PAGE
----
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Conflict over pension reform in France continues

2023.04.20 06:43:41 Minseo Kim

[Eiffel Tower, Photo Credit to Rawpixel]

As conflict over pension reform escalates, the French government decided to enforce the special constitutional power “Article 49.3” to pass the bill on pension reform. 

The French government announced a new pension reform plan on January 19th. 

The new pension reform mainly addressed the extension of the retirement age to 64, two years older than the current retirement age of 62. 

This announcement caused great uproar among French citizens and led to numerous strikes. 

Currently, the transportation systems in  France are very unstable due to roads and railways strikes. 

Train and subway services were suspended and 30% of all departures at Orly Airport were canceled.

Refineries also went on strike, resulting in an unprecedented shortage of gasoline and diesel in the southern part of France. 

The tourism industry wasn’t an exception; major tourist attractions including the Eiffel Tower, the Louvre and the Palace of Versailles were all temporarily shut down. 

On March 23rd, the ninth demonstration against pension reform took place in 250 regions in France with an estimated 3.5 million participants, according to the General Confederation of Labour. 

The French Ministry of the Internal Affairs predicted that the scale of the 10th demonstration scheduled for the 28th would be even larger, and announced the largest-ever deployment of around 13,000 police.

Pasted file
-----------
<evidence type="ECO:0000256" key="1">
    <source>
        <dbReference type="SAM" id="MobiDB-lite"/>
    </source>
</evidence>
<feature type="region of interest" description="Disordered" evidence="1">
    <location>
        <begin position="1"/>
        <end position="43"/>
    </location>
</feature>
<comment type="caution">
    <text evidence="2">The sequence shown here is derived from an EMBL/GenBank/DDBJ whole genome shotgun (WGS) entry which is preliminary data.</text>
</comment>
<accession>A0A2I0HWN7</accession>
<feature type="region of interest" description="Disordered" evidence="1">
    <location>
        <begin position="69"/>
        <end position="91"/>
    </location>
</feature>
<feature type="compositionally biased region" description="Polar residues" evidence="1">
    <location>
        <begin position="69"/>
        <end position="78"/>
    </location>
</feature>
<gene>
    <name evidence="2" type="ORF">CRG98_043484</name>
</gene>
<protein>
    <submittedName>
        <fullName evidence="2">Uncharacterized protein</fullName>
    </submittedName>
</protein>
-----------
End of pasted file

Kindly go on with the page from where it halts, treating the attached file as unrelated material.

This decision was made out of growing concern over the fact that the protests were overheated during the 9th demonstration and caused numerous violent circumstances. 

During the march, the windows of shops, restaurants and banks were shattered by stones that  protesters threw. 

Police had to fire tear gas in an effort to stop these violent acts. 

It is reported that around 130 police officers were injured during the process of suppressing the protest and several reported arsons at the police stations. 

For the French, the current pension system has a great meaning and pride.

Emile Chabel, a historian of 20th century Europe explains “Pensions are very much part of the social contract in France that developed after the Second World War.”.

French people are claiming that the government’s pension reform violates the “social contract” that has been kept over 70 years between the government and the citizens : People work for the state up to a certain age, and the state in turn guarantees people’s welfare through pensions. 

Despite continued opposition and strikes, the French government is maintaining their firm stance about pension reform

The French government even ended up using the special constitutional power known as “Article 49.3” to pass the bill. 

“Article 49.3” indicates article 49, paragraph 3 of the French Constitution that states, “The government is allowed to pass a bill without a vote at the National Assembly after a deliberation at a cabinet meeting when it deems an emergency.”

In addition to the usage of constitutional power, French president Emmanuel Macron has expressed his strong will for this pension reform in several interviews. 

President Macron has emphasized the importance of pension reform in his interview with Le Monde, saying “Reform is not a luxury, it is not fun, it is a necessity for a country.” 

The reaction of the French people to the government’s stance is growing stronger, and it seems as though  the conflict will not be easily solved in the near future . 

Minseo Kim / Grade 10
The American International School of Muscat